(RIA Novosti – MOSCOW, September 13, 2013) Public awareness in Russia of two criminal investigations and trials of leading opposition figures is on the rise, and the public is increasingly seeing these issues as politically motivated, a new poll has found.
The survey published by the independent pollster Levada Center yesterday asked respondents about their knowledge of anti-corruption activist Alexei Navalny and the embezzlement case in which he is embroiled, as well as the so-called Bolotnaya Square criminal case against participants in a May 6 protest rally last year.
The percentage of respondents who “have heard a lot” about Navalny rose to 27 percent as of August 13, from just 18 percent four months ago, the survey said.
A court in Kirov a city about 900 kilometers (560 miles) east of Moscow found Navalny, a protest leader and anti-corruption blogger, guilty in July of embezzling over $500,000 from state-owned timber company KirovLes. Navalny was sentenced to five years in prison, but freed after one day, pending appeal of his sentence, to allow him to continue his campaign for Moscow mayor.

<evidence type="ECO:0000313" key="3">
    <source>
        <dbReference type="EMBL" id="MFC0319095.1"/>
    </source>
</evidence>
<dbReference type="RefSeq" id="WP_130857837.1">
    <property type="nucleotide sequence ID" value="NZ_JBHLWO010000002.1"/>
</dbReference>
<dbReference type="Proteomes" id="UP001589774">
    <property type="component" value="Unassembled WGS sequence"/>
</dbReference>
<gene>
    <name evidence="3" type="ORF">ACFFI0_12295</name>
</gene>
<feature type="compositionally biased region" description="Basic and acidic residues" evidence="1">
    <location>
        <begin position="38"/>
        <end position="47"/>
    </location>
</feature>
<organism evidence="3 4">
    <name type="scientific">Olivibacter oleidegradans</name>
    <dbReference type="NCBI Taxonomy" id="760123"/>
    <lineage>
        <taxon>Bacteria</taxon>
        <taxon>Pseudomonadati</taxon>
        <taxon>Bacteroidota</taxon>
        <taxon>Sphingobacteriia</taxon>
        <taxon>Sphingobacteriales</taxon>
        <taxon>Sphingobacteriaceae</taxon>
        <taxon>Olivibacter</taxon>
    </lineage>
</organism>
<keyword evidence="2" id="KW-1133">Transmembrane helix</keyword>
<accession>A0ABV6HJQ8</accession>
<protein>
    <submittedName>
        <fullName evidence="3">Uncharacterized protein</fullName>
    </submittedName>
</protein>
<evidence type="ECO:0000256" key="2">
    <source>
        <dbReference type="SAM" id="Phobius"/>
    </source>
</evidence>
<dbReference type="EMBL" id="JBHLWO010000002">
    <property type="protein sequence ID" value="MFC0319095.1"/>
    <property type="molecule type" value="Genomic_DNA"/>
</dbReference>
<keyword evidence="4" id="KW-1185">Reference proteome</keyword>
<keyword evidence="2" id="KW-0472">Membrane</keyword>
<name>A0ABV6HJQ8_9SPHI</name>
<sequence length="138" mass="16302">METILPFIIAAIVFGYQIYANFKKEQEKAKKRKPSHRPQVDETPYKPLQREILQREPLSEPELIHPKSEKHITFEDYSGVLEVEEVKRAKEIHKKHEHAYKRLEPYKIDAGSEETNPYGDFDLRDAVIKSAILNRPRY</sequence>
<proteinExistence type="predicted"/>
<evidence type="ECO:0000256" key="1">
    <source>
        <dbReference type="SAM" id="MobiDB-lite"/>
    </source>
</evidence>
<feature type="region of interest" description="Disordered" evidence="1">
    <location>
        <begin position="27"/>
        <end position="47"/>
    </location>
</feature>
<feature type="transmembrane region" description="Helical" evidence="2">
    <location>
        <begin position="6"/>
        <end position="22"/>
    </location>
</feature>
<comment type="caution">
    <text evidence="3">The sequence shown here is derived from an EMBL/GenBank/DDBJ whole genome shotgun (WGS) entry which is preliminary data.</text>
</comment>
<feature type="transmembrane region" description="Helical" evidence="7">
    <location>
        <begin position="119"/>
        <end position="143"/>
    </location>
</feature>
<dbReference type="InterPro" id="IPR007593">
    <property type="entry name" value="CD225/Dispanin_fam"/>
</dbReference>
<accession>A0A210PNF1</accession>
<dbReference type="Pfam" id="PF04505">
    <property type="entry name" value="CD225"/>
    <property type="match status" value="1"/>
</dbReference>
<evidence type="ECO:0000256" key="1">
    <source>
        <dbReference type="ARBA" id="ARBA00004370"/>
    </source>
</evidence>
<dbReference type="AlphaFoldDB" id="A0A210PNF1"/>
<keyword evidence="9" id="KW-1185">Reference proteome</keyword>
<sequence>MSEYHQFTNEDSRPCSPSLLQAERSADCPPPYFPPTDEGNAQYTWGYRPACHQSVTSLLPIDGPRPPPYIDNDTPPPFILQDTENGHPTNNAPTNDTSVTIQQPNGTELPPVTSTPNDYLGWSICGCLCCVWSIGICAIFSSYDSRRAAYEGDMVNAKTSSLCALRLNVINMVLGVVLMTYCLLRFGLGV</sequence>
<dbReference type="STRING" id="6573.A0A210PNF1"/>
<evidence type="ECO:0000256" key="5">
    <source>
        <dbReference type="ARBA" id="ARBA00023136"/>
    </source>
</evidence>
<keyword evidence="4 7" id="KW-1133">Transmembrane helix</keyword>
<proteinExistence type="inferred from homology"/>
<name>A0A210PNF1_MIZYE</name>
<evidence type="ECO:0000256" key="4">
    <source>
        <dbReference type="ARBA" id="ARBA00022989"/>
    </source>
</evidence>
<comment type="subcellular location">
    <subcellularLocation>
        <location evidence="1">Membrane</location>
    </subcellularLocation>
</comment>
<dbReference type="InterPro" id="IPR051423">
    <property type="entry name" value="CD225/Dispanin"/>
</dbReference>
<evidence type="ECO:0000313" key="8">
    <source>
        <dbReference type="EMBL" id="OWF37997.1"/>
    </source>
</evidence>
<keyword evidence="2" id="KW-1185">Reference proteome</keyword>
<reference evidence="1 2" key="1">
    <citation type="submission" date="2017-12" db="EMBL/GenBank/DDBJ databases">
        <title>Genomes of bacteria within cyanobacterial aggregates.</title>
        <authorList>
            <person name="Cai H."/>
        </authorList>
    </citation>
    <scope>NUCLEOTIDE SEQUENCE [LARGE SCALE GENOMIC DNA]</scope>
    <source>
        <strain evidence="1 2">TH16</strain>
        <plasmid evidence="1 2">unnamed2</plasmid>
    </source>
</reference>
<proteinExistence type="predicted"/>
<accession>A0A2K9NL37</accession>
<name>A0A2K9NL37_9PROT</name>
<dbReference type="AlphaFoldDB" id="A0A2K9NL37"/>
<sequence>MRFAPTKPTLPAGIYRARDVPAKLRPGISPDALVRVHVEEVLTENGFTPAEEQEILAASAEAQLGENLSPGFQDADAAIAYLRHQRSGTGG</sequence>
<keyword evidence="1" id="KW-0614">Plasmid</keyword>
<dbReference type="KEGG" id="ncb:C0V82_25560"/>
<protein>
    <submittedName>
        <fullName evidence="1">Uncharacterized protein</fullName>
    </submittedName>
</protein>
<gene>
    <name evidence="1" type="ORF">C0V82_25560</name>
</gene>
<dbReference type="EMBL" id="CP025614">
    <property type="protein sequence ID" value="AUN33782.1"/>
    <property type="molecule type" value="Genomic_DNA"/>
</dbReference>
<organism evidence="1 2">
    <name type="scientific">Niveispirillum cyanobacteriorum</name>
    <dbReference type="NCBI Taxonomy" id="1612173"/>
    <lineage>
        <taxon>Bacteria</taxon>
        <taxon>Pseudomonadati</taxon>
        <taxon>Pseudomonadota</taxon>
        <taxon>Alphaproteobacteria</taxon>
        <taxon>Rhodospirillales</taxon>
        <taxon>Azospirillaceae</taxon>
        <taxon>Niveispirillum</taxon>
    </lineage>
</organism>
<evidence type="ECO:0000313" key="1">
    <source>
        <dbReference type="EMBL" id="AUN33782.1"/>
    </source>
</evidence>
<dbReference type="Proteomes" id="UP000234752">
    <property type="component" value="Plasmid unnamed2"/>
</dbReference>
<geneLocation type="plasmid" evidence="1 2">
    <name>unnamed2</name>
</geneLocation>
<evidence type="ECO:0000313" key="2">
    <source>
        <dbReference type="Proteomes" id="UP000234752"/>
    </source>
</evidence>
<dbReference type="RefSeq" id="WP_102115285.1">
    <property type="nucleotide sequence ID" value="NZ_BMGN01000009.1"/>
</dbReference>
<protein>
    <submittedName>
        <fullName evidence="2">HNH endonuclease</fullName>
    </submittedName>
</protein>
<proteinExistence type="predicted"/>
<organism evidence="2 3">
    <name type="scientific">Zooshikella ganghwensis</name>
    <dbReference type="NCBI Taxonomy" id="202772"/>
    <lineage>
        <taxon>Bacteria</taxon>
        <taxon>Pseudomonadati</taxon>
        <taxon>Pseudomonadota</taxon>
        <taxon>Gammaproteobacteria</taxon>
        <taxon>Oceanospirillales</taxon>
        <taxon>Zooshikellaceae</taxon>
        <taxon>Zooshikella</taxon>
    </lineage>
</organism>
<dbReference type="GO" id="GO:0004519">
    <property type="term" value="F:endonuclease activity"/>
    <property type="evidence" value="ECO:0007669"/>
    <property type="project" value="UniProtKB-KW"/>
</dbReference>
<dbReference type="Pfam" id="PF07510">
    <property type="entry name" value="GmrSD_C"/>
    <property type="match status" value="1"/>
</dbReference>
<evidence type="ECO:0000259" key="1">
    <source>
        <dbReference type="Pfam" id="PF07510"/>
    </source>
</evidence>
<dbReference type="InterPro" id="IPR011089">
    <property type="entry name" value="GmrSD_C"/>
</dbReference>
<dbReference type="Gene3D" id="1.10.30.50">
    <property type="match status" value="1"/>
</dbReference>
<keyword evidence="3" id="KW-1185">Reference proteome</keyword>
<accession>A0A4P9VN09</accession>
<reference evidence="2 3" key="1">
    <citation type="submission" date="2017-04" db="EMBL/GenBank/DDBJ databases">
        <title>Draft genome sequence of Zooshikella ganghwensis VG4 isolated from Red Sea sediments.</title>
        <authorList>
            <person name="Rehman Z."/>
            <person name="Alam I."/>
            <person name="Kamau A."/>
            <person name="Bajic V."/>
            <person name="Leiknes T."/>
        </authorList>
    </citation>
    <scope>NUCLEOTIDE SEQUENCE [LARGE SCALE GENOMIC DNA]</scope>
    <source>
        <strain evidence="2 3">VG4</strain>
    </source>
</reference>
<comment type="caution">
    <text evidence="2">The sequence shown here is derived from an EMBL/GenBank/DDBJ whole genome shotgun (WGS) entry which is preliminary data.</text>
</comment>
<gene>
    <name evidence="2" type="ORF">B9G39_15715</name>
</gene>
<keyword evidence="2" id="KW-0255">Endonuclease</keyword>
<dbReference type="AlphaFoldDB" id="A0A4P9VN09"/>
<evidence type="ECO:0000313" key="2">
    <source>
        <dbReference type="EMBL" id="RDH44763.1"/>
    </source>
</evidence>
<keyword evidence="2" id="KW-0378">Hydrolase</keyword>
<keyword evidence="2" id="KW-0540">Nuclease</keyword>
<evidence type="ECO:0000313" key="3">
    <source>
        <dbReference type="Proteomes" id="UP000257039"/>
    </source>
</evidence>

Russians who know about the charges against Navalny are more often interpreting the criminal case against him as politically motivated, the poll showed.
When asked their opinion on the motivation for the case, respondents seemed to waver on whether it took place “in connection with illegal acts,” with the percentage backing this option rising from 28 percent in May to 32 percent in July, but falling back to 25 in August.
Slightly fewer people (44 percent in August, down from 47 in May) percent believe the case came as a retribution for Navalny’s role in exposing corruption in government and large corporations.
13 percent of respondents backed a new response saying the case was designed to prevent Navalny from seeing through his candidacy in the September 8 elections for Moscow mayor an answer added by the Levada Center in August that had not been an option in previous surveys.
Navalny lost that race, as was widely expected, to incumbent Sergei Sobyanin. Many political pundits claimed his candidacy was a political play by the Kremlin to lend legitimacy to the mayoral election, providing an illusion of genuine competition to mollify the protest movement while preventing an actual shift in power.
Public knowledge is also growing about a criminal case against activists who are facing jail time for participating in a mass protest rally on Bolotnaya Square on May 6, 2012 that turned violent, the Levada Center study found.
Thirty-one percent of respondents are now knowledgeable about the Bolotnaya case, up from 23 percent in April, and a growing number of them see that investigation as politically motivated. The percentage of respondents who believe the case was “to intimidate community opposition figures” rose to 66 percent in August, compared to 52 percent in April.
[featured image is file photo from past political demonstration, not necessarily directly related to subject matter of article]